After GM bet on a lower price for its Chevrolet Volt, Toyota has raised the ante by dropping the price of its competing Prius plug-in hybrid.
By knocking $2,000 off the base price of the plug-in version of its popular Prius on Wednesday, Toyota Motor Corporation (TYO:7203) now has the first plug-in hybrid electric vehicle (PHEV) on the U.S. market with a starting price below $30,000 —albeit by only $10 and excluding the delivery fee.
In August, General Motors Co. (NYSE:GM) slashed the price of its Volt PHEV by $5,000, to a starting price of $34,185. Earlier this year, both Honda Motor Co. (TYO:7267) and Nissan Motor Co. (TYO:7201) reduced the prices of their all-electric vehicles, the Fit EV and the Leaf respectively.
“We now have nearly two years of history with EV and plug-in hybrid sales, and the results have been disappointing at best,” said Eric Ibara, director of residual values at automotive pricing and information site Kelley Blue Book.
Part of the reason sales of EVs and PHEVs have been slow, besides the fact that gasoline isn’t $10 a gallon (yet), is that the resale value of electric and plug-in electric hybrids is the lowest in the industry thanks to the lack of information about the long-term costs of the batteries that power these vehicles. Early adopters of EVs and PHEVs are more inclined to buy new; it will take time to see how used battery-powered cars will fare in the aftermarket.
But a lower price for a new EV or PHEV means a lower price in the used market, too, which could encourage buyers concerned about how much they can recover of the original sticker price.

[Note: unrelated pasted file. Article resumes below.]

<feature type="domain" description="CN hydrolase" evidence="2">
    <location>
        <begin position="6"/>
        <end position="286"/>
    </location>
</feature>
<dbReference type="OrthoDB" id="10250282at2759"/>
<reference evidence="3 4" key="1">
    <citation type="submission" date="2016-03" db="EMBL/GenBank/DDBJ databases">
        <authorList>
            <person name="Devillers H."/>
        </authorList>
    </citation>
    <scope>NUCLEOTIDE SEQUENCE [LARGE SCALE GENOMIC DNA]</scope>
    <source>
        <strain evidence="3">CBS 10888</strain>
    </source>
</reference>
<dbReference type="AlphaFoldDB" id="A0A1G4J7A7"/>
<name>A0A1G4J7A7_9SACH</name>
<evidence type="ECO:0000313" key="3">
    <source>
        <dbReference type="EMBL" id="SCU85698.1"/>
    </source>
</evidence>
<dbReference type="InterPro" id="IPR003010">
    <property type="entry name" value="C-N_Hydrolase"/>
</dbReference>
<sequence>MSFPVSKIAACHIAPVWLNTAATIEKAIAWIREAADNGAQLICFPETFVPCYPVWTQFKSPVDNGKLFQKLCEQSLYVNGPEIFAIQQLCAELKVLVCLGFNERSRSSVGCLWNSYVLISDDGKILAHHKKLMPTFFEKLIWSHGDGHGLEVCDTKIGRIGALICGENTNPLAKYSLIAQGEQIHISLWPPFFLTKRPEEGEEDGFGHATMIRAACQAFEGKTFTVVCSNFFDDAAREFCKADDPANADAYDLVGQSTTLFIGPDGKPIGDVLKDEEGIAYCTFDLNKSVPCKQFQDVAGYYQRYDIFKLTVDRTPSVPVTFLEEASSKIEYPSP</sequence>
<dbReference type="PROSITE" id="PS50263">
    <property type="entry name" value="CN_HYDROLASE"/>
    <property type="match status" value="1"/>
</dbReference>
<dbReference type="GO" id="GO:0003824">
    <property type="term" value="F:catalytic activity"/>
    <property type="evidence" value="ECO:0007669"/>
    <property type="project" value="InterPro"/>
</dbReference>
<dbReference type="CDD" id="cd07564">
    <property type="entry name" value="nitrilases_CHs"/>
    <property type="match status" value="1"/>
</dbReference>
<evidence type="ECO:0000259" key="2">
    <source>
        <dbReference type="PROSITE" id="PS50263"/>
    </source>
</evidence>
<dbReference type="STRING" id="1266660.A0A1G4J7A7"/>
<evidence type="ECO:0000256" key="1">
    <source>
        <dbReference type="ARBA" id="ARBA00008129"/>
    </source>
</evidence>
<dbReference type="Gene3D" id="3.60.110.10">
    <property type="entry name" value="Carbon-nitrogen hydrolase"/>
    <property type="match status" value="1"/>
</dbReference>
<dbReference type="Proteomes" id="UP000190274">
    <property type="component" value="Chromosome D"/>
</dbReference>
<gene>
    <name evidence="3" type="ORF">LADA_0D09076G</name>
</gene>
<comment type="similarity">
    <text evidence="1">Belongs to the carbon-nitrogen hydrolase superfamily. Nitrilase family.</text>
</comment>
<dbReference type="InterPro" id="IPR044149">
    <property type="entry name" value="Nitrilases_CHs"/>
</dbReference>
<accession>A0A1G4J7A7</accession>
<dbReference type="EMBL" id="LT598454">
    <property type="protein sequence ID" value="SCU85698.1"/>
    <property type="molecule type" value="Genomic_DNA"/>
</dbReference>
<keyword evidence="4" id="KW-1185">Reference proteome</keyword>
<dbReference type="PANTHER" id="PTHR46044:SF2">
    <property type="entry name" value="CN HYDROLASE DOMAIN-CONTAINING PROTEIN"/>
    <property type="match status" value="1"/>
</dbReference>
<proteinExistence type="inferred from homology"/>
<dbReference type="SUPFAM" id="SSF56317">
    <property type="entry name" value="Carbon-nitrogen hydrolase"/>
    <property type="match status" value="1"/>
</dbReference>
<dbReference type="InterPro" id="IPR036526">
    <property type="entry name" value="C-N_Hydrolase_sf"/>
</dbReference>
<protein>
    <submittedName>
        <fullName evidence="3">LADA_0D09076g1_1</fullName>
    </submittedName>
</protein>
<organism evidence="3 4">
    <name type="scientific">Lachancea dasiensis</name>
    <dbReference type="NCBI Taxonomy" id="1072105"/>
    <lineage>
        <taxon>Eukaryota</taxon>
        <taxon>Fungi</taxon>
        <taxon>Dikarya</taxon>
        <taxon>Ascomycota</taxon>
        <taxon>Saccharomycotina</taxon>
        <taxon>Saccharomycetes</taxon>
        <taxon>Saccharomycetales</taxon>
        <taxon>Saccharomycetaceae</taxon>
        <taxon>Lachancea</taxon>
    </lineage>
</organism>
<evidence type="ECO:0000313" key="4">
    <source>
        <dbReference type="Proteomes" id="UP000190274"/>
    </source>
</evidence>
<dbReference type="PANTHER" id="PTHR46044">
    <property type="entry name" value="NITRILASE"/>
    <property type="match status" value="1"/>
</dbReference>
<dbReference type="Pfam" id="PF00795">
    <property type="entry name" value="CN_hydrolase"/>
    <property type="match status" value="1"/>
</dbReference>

“A price reduction on the Prius Plug-In will help to raise the residual values on that vehicle and push it closer to the top of its segment,” said Ibara.
Meanwhile, conventional hybrids seem to have asserted their place in the market. Toyota sold fewer than 8,000 Prius plug-in hybrids in the first nine months of the year, compared to nearly 190,000 regular Priuses in the same period, which suggests the market for PHEVs need a jump-start.
It doesn’t help that the infrastructure for public plug-in stations is severely lacking in most parts of the U.S., especially outside of EV-friendly California.
Here are the U.S. starting prices and electric-only ranges (how far the vehicle can travel on battery power alone before the gas kicks in, based on ideal driving techniques) of the top sub-$40,000 PHEVs:
2014 Honda Accord PHEV, 13 miles, $39,780
2014 Ford Fusion Energi, 21 miles, $38,700
2014 Chevrolet Volt, 38 miles, $34,185
2014 C-Max Energi, 21 miles, $32,950
2014 Toyota Prius PHEV, 11 miles, $29,990